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Holding resentment stops us from moving toward healing. Photo illustration by Kathleen Barry, United Methodist Communications.

Photo illustration by Kathleen Barry, United Methodist Communications

Letting go of resentment can be difficult. A United Methodist counselor offers tips on moving from a grudge to forgiveness.

The secret to forgiveness: Focus within

 

A UMC.org Feature by Joe Iovino*

Forgiveness is hard.

United Methodists know we ought to be forgiving people. The Bible instructs us, “As the Lord forgave you, so also forgive each other,” (Colossians 3:13), but that is often much easier said than done. Letting go of resentment can be difficult.

Joshua Bynum, Clinical Director, Methodist Counseling Center, Boise, Idaho

Counselor Joshua Bynum offers advice on how to move from resentment to forgiveness. Photo courtesy of Joshua Bynum.

“Overcoming harm is not a comfortable process,” Joshua Bynum, Clinical Director of the Methodist Counseling Center in Boise, Idaho acknowledges. “It’s a painful one.”

Grudges happen when we avoid that difficult process, and offer no movement toward healing. The hurt lingers.

“No matter what harm has happened in my life,” Bynum continues, “resentment about it is never going to help me; not forgiving is never going to benefit me.”

For those longing to come to a place of forgiveness, Bynum recommends two things. First, we should examine ourselves to identify the harm done to us. Then, we work to change that which we control.

What am I holding onto?

“The first step for me in anything that has to do with resentment or forgiving of others,” Bynum shares, “is to recognize your own physical feeling of discomfort associated with that person or situation.”

He often asks clients to describe the physical sensations in their bodies when they think about the person or situation that harmed them, rather than talking about emotions.

“The words fear, anger, sadness, and others, are symbols that represent or symbolize a physical feeling,” he explains. “My face gets hot. My hands get tense. I get a lump in my throat and a hollow feeling in my stomach or a tightness in my chest. Then I call that combination anger.”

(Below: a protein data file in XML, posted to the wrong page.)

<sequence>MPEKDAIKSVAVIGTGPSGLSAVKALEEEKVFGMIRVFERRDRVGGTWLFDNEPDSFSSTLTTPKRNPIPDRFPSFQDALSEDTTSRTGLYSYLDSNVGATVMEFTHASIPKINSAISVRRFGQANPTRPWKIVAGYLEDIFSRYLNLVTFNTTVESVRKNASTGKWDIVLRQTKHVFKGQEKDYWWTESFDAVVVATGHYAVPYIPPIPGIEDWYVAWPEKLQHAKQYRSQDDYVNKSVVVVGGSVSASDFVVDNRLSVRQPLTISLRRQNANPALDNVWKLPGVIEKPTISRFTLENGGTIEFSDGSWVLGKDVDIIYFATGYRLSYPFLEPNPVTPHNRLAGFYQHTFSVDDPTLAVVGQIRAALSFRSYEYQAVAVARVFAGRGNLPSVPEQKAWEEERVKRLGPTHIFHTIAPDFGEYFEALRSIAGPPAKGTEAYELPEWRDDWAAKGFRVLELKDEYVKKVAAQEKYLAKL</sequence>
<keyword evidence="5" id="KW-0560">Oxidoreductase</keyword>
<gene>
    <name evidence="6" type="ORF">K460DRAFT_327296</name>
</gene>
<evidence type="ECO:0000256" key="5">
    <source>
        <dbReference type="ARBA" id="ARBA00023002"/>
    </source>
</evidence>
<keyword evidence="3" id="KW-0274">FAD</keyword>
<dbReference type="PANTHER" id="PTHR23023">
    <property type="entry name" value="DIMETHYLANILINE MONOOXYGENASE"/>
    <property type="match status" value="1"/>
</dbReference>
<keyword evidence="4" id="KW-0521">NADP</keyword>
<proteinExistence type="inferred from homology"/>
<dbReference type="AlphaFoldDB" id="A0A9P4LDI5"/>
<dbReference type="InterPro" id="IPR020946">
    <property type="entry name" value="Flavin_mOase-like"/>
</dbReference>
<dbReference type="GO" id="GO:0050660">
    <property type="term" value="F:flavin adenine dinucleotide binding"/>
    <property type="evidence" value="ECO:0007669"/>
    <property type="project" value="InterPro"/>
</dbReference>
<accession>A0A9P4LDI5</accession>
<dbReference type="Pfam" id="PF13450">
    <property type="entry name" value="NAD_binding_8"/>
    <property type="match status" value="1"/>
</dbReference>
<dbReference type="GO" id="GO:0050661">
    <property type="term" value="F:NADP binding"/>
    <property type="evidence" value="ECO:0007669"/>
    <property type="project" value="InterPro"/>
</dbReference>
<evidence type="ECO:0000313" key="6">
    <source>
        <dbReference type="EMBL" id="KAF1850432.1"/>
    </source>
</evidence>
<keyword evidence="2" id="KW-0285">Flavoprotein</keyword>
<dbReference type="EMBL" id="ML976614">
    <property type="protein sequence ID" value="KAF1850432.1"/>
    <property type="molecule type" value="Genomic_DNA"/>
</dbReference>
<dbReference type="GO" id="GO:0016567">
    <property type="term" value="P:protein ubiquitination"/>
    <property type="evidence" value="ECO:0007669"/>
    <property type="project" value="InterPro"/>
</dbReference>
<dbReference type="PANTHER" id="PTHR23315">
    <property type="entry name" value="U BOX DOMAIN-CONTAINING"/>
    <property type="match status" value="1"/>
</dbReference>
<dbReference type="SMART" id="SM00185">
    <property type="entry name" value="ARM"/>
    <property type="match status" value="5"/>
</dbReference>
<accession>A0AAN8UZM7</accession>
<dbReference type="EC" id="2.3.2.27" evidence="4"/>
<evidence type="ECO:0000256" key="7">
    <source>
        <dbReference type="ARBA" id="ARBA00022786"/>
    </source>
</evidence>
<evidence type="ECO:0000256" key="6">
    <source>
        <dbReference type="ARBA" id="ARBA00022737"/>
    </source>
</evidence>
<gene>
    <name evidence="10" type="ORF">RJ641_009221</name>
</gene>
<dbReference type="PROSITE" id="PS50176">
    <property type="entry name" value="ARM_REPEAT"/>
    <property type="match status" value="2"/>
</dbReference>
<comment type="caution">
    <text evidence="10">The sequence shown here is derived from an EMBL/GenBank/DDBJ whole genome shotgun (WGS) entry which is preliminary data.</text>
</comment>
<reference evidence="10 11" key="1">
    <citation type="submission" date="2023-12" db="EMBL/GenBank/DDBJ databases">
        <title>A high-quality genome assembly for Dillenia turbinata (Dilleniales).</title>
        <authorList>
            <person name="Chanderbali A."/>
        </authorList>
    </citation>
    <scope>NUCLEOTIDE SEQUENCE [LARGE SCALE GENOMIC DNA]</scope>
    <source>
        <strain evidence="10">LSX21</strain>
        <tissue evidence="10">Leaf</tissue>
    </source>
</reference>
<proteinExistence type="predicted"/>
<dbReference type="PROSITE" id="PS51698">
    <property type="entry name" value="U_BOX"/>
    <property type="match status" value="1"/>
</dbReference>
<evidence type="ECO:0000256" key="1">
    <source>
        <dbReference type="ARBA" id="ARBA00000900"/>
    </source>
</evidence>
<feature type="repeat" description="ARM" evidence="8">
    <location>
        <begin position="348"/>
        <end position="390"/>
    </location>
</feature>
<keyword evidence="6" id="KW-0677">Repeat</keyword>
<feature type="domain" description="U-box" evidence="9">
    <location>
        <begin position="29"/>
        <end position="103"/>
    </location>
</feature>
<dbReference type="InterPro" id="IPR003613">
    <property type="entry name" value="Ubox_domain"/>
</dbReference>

Those sensations are unpleasant, so we avoid stimuli that bring them on. We dodge the person who hurt us. We refuse to think about what happened. We pretend, and say everything is okay when it isn’t.

“People aren’t trying to hold on to their resentments,” Bynum explains. “They are trying to avoid thinking about the things that give them a physical feeling of discomfort.”

Forgiveness, however, requires entering those uncomfortable feelings to arrive at a place of healing on the other side.

What can I control?

“God created our brains in such a way that there is a process to doing this,” Bynum teaches. “There is an internal confrontation that needs to happen with ourselves.”

When one holds a grudge, “the focus is very much on that other person,” Bynum explains. We want them to apologize, to show remorse, to recognize that they hurt us. Then we will forgive them, we say.

“You can never guarantee that another person is going to offer you all of the things you want so that you’ll be able to forgive them,” Bynum soberly advises. “I can’t make somebody else be forgivable.”

Bynum instead encourages us to turn our focus inward because “the only person who has any control over whether or not I let go of resentment, is me.”

Reconciliation is not necessary for forgiveness to occur.

Reconciliation is not necessary for forgiveness to occur. Photo illustration by Kathleen Barry, United Methodist Communications.

This may sound like we are letting the other person off the hook. We’re not. Instead, we are choosing to turn our attention toward things we can change in ourselves and letting go of that which we cannot change in the other person.

“There are things I can do to forgive another person that include interacting with that other person,” Bynum explains. “I may be able to go and tell them why I have a resentment against them—what I feel they did wrong and what I’m trying to deal with—and maybe that would be helpful.”

Other times, however, that is not prudent or possible. The perpetrator may be a threat. A parent may no longer be living. The coworker may have moved on to another job.

None of this means we no longer have an opportunity to forgive. “You can have forgiveness without repairing a relationship,” Bynum states.

Forgiveness is about addressing the hurt within, and that work is not dependent upon anyone but us.

You are a beloved child of God

Forgiveness requires a difficult, inward journey, but as people of faith we know God travels with us.

“When we’re in community with God, when the Spirit is at work, there’s no other place to look but inward,” Bynum adds.

It also helps during this tough time, to remember that you are one of God’s beloved children, especially when the harm tempts you to think otherwise.

Letting go of resentment is not easy. The journey can be long and unpleasant. A counselor like Bynum can be a helpful guide along the way.

“It’s very difficult sometimes to do this work,” Bynum concludes. “That’s why it takes a little bit of time.”

This story was first published July 26, 2017. 

*Joe Iovino works for UMC.org at United Methodist Communications. Contact him by email or at 615-312-3733.